When a high level of a toxin like alcohol or poison is in the body, the cells respond quickly with detoxification enzymes (1p23). One such enzyme is glutamyl transferase (GGT) (1p23) that is largely present in hepatocytes. The enzyme plays a role in transferring amino acids across the cell membrane and the biosynthesis of the antioxidant glutathione (2).
A simple blood test called a gamma-glutamyl transpeptidase (GGTP) can indicate if levels of GGT are greater than normal (2). The test is performed by drawing blood from the elbow orback of the hand (2).
An increase in GGT levels could be caused by alcohol intake, heart failure, cholestatis, cirrhosis, hepatitis, liver ischemia, liver necrosis, liver tumor or a drug/poison toxic to the liver (2). A decrease in levels could be caused by clofibrte or birth control pills (2).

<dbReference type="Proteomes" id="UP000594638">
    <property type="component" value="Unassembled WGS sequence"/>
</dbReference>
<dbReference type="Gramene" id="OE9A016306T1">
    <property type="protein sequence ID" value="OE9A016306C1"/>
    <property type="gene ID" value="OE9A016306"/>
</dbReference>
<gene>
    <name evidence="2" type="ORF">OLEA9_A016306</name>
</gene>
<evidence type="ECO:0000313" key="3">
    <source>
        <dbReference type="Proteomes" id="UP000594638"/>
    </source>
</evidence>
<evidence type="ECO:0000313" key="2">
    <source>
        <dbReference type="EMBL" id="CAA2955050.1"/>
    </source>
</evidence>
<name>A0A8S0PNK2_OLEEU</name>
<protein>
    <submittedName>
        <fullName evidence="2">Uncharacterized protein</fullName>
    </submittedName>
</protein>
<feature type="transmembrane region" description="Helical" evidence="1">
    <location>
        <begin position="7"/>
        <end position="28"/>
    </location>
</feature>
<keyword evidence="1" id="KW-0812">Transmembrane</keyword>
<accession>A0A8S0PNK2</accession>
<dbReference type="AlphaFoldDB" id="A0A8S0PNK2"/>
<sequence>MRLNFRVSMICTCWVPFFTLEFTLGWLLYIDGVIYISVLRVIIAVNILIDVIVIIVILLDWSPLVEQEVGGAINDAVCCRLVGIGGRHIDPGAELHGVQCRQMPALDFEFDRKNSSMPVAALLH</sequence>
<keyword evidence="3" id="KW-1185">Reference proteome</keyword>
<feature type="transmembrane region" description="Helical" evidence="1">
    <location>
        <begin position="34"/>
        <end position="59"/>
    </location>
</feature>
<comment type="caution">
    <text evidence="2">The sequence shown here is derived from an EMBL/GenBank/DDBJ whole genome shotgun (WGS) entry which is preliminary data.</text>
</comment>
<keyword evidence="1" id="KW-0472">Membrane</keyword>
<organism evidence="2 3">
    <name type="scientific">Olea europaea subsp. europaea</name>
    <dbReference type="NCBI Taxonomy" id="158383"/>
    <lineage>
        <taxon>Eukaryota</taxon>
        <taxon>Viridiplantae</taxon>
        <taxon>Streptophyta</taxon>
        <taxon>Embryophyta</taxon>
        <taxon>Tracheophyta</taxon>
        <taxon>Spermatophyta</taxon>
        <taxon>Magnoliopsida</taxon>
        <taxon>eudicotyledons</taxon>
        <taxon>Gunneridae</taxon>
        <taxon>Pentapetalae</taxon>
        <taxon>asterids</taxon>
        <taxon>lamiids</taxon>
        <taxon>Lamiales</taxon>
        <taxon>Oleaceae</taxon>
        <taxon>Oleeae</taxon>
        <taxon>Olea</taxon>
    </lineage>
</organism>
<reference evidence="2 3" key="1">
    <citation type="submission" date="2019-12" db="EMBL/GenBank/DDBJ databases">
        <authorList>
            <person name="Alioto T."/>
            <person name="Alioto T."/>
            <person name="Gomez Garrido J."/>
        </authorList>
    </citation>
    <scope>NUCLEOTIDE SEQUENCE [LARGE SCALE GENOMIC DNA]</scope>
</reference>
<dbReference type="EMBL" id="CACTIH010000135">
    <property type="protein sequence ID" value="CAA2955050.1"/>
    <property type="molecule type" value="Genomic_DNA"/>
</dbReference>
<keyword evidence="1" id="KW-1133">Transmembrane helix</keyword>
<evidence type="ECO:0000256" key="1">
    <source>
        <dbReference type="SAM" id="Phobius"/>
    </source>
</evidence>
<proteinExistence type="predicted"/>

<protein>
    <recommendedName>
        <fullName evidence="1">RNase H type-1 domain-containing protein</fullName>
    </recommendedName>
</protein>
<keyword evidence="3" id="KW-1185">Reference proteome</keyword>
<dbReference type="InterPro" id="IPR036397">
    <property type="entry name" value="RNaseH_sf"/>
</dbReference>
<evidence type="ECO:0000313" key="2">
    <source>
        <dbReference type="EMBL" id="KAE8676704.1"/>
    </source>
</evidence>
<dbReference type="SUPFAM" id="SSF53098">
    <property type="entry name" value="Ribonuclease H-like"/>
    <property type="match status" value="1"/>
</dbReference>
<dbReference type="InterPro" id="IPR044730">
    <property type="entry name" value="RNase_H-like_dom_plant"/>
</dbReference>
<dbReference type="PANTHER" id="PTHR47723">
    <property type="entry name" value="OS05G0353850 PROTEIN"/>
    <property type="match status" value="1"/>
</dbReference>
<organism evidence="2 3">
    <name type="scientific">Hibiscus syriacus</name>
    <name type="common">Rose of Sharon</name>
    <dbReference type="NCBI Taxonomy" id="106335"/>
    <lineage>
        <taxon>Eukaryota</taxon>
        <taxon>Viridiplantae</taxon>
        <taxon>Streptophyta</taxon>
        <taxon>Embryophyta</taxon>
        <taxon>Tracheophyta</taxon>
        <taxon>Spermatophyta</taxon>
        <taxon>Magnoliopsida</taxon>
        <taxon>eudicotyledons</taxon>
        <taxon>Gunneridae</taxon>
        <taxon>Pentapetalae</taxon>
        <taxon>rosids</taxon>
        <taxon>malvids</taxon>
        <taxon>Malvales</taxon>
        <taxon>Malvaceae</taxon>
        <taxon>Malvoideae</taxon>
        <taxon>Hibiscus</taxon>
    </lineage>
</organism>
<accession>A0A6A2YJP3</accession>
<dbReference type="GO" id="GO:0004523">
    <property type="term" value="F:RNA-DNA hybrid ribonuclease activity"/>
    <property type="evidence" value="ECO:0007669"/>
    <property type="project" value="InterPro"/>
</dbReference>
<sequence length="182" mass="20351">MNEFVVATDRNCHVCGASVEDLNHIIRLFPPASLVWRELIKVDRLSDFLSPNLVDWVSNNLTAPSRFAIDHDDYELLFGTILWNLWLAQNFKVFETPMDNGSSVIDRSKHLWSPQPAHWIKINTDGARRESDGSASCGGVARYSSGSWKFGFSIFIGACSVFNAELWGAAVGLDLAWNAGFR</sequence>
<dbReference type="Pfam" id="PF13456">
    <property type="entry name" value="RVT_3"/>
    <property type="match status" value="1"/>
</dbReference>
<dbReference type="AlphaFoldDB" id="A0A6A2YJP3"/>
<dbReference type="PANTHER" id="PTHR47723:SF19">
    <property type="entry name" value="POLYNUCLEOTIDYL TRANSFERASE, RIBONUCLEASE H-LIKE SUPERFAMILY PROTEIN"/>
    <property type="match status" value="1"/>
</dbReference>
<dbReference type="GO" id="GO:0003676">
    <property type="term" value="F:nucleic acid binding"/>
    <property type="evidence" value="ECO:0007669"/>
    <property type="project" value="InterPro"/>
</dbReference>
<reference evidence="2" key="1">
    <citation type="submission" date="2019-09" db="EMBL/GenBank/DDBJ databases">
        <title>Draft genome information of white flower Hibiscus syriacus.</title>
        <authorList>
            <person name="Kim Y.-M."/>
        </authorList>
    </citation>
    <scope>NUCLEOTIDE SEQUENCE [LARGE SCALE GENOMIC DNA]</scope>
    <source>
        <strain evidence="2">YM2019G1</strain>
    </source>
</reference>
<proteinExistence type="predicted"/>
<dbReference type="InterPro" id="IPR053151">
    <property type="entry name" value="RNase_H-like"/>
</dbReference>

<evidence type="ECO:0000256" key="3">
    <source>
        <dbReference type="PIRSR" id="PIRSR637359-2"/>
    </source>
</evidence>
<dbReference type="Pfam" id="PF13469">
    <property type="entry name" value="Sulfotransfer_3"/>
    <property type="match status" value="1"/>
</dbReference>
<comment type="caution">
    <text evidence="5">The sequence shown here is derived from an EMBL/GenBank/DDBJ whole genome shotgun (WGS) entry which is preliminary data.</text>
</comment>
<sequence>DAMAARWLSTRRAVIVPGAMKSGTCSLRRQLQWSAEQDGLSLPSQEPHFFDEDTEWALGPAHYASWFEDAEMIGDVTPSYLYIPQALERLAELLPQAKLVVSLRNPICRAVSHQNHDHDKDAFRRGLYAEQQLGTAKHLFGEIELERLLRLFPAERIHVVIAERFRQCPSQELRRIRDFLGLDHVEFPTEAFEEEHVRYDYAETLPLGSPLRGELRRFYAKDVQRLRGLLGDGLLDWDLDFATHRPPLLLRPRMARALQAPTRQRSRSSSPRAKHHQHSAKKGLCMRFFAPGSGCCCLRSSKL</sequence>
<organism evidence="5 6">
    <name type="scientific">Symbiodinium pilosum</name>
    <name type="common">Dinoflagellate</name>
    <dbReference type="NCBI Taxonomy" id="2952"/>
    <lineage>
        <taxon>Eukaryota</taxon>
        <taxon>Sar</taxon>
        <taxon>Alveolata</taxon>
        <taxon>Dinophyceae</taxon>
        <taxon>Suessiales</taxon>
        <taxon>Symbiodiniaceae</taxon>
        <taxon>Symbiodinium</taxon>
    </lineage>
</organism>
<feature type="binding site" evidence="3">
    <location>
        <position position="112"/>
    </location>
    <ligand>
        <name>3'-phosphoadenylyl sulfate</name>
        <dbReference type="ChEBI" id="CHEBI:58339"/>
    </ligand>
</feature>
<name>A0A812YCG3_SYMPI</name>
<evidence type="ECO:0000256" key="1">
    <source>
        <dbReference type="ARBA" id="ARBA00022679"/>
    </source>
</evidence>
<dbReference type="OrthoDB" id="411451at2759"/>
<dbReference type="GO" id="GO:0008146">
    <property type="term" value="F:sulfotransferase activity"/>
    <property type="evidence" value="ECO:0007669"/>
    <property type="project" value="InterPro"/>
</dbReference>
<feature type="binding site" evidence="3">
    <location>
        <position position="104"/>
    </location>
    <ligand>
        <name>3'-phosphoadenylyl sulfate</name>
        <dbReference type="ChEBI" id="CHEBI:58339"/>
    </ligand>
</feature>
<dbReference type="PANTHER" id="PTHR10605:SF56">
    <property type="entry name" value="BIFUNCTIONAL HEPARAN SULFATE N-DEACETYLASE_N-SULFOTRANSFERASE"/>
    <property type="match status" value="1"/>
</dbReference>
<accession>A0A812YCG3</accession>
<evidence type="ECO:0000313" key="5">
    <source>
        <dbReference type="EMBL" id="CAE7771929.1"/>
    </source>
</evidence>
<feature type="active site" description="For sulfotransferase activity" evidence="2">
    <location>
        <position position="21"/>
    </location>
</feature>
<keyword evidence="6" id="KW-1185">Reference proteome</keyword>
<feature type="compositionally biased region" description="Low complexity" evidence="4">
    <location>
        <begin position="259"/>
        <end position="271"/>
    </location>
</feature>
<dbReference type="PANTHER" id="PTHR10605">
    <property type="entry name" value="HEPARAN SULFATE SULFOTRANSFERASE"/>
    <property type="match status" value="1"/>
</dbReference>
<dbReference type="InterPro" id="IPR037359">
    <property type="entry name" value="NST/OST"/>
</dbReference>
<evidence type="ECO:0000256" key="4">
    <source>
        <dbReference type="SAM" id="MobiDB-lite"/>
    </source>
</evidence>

Because it is unclear what elevated GGT levels may indicate, physicians will often also include other tests such as one for the enzyme ALP (3). If only GGT is elevated, then the cause may be alcohol abuse, but if GGT and ALP are elevated, then the diagnosis could be liver disease (3). In some people ALP only may be elevated, which could indicate bone disease (3).
1. Nowak TJ, Hanfod AG. Pathophysiology: Concepts and applications for health care professionals, 3rd ed. 2004. New York, McGraw-Hill.
2. MedlinePlus. Gamma-glutamyl transpeptidase. Available at: http://www.nlm.nih.gov/medlineplus/ency/article/003458.htm.
3. Lab Tests Online. GGT. Available at: http://www.labtestsonline.org/understanding/analytes/ggt/test.html.